Various electronic apparatuses to which the electro-optical device 100 according to illustrative embodiments of the invention may be applied will be described. FIGS. 35A to 35D are diagrams illustrating examples of electronic apparatuses to which the electro-optical device 100 can be applied. FIG. 35A illustrates an example of application to a cellular phone. A cellular phone 230 includes an antenna 231, a sound output part 232, a sound input part 233, an operation unit 234 and the electro-optical device 100 of illustrative embodiments of the invention. The electro-optical device according to illustrative embodiments of the invention can be used as a display as above. FIG. 35B illustrates an example of application to a video camera. A video camera 240 includes a picture receiver 241, an operation unit 242, a sound input part 243 and the electro-optical device 100 of illustrative embodiments of the invention. The electro-optical device according to illustrative embodiments of the invention can be used as a finder or display as above. FIG. 35C illustrates an example of application to a portable personal computer (so-called PDA). A computer 250 includes a camera unit 251, an operation unit 252, and the electro-optical device 100 of illustrative embodiments of the invention. The electro-optical device according to illustrative embodiments of the invention can be used as a display as above.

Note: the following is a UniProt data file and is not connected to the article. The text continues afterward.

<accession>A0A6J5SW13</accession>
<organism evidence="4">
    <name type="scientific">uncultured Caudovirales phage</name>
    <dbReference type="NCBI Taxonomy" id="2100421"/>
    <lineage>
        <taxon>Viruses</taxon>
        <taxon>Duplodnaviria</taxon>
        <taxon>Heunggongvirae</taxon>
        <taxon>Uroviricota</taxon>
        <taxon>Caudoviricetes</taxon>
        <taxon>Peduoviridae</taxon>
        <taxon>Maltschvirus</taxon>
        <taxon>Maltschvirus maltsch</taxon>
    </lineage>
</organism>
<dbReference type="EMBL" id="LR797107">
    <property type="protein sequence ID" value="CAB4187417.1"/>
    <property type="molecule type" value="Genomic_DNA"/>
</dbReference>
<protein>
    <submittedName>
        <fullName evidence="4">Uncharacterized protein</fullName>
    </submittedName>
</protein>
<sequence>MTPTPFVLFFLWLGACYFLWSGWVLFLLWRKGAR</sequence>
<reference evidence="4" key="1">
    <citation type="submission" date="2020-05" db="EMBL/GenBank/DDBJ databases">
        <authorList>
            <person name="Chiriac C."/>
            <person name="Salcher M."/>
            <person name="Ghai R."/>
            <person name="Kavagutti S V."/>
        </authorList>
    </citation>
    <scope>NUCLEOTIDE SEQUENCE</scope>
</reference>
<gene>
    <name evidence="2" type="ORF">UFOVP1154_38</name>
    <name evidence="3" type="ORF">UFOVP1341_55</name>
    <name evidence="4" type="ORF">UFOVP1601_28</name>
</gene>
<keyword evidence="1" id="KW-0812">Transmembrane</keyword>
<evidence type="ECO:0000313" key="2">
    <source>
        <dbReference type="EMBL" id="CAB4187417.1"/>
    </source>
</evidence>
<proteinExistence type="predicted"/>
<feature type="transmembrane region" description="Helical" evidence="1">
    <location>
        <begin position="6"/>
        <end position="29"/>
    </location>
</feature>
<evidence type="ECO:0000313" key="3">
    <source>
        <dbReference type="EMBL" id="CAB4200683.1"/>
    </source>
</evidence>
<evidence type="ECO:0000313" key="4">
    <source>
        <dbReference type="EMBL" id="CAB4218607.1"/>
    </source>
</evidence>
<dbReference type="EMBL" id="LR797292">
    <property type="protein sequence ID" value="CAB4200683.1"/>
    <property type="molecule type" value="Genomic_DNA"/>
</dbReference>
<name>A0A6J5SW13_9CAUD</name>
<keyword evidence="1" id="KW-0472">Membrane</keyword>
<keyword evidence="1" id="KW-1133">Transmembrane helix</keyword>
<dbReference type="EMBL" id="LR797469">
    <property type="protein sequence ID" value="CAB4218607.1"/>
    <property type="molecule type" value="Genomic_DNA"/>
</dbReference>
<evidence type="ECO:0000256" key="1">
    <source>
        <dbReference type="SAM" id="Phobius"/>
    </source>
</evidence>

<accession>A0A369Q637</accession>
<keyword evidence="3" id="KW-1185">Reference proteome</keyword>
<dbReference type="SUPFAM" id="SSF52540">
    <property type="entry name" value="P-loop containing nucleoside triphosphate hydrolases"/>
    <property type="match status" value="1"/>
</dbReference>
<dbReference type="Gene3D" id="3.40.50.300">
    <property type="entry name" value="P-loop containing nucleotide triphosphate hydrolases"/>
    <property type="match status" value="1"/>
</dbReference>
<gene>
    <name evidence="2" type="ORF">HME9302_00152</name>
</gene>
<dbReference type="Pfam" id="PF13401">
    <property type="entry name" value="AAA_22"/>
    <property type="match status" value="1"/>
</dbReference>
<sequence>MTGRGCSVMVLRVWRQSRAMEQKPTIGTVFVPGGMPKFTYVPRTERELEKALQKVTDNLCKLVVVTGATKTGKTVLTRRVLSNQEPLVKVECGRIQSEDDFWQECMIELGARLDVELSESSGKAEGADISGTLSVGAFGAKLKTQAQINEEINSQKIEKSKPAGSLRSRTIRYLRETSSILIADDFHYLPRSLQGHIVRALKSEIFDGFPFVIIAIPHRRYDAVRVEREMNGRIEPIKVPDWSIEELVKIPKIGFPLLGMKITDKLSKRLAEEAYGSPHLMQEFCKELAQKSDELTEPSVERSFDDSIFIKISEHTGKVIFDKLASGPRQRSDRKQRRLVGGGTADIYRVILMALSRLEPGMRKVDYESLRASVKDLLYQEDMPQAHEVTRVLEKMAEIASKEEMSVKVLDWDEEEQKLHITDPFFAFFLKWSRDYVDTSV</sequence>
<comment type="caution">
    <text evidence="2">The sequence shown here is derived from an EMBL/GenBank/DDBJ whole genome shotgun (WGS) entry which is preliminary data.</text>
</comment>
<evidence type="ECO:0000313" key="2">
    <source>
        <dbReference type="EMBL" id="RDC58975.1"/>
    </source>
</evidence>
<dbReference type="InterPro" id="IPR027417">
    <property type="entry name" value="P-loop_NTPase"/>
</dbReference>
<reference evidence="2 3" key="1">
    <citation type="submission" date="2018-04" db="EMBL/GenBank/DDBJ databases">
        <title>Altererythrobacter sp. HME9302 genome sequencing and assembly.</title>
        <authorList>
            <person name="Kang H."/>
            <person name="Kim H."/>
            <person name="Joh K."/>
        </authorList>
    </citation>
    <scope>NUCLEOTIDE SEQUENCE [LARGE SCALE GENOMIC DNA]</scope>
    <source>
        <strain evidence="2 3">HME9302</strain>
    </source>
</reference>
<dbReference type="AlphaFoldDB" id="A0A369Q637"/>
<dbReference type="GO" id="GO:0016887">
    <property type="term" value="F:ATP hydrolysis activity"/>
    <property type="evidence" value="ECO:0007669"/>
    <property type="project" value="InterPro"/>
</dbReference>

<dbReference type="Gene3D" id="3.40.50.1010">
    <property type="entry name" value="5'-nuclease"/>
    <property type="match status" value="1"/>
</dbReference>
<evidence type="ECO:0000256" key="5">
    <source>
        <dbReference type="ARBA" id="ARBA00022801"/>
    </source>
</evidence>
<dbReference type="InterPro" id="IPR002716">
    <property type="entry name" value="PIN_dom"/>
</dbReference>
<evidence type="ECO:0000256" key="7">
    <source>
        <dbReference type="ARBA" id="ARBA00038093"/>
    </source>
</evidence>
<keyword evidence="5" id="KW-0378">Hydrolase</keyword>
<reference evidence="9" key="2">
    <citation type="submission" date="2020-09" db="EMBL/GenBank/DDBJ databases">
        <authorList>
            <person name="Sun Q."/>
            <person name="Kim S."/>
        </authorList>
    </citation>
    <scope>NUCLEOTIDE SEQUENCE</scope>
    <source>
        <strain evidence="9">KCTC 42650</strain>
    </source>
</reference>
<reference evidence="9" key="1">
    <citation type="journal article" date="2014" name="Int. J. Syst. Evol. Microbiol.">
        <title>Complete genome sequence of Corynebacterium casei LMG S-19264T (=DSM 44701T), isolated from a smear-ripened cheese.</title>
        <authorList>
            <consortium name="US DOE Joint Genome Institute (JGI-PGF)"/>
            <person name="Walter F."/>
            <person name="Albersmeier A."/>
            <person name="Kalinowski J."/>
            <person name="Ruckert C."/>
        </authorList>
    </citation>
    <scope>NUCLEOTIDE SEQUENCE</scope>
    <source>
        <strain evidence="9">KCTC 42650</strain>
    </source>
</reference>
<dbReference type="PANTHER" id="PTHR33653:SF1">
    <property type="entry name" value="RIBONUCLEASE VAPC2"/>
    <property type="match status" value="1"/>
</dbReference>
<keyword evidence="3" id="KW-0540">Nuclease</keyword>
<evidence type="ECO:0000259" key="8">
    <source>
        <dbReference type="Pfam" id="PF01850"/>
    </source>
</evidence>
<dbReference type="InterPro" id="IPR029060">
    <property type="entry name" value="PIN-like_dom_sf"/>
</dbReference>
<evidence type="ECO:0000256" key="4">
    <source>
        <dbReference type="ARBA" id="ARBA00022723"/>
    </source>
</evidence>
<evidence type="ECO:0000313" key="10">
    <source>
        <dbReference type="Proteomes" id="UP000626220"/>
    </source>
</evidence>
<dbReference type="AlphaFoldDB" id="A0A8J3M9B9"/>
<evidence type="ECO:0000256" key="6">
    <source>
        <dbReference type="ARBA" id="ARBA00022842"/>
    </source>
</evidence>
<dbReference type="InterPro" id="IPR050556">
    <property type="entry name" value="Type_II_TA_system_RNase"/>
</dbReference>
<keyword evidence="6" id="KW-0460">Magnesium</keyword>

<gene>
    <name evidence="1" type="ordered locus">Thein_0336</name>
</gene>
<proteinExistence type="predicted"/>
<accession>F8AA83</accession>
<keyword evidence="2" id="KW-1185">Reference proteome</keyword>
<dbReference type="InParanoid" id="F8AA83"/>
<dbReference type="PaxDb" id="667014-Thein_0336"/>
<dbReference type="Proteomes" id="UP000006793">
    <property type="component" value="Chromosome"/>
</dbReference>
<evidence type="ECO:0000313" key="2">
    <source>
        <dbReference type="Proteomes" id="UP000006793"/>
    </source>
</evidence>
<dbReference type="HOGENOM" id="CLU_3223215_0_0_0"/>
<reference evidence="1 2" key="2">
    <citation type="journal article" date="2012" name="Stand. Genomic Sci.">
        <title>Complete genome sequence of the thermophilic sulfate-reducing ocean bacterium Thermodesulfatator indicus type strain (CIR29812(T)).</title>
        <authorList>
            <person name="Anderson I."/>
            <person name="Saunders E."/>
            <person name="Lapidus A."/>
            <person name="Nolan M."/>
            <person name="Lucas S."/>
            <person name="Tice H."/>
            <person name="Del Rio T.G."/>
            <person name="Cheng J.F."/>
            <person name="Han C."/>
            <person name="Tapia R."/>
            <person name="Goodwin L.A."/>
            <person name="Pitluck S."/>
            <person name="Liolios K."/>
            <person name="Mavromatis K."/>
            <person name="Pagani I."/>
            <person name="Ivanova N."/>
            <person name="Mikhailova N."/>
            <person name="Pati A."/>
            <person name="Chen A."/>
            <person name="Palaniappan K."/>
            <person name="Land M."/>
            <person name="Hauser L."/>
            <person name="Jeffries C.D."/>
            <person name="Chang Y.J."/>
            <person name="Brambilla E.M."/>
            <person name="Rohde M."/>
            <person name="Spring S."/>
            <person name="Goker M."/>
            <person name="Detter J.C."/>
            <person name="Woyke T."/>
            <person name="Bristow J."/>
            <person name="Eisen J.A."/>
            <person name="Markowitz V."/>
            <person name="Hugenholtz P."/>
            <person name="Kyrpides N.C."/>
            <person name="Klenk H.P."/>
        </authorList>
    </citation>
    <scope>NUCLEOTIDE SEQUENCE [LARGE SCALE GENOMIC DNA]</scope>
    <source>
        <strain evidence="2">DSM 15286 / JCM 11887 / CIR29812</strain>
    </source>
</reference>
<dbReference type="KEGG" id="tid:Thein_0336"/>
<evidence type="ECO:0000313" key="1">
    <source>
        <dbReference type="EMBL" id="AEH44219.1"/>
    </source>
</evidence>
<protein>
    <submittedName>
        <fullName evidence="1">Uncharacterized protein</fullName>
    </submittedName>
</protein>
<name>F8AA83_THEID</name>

FIG. 35D illustrates an example of application to a head mount display. A head mount display 260 includes a band 261, a housing unit 262 for an optical system, and the electro-optical device 100 of illustrative embodiments of the invention. The electro-optical device according to illustrative embodiments of the invention can be used as an image display source as above. Electronic apparatuses that can include the electro-optical device 100 according to illustrative embodiments of the invention are not limited to the above-described examples. The electro-optical device 100 can be applied to any electronic apparatus that can include a display such as an organic EL display or liquid crystal display. For example, the electro-optical device 100 can be utilized for, in addition to the above examples, a facsimile device with a display function, a finder of a digital camera, a portable TV, an electronic notebook, an electronic signboard, an advertisement display, or the like.

FIG. 36A illustrates an example of application to a television. A television 300 includes the electro-optical device 100 according to illustrative embodiments of the invention. Similarly, the electro-optical device according to illustrative embodiments of the invention can also be applied to a monitor used for a personal computer or the like. FIG. 36B illustrates an example of application to a roll-up television. A roll-up television 310 includes the electro-optical device 100 according to illustrative embodiments of the invention.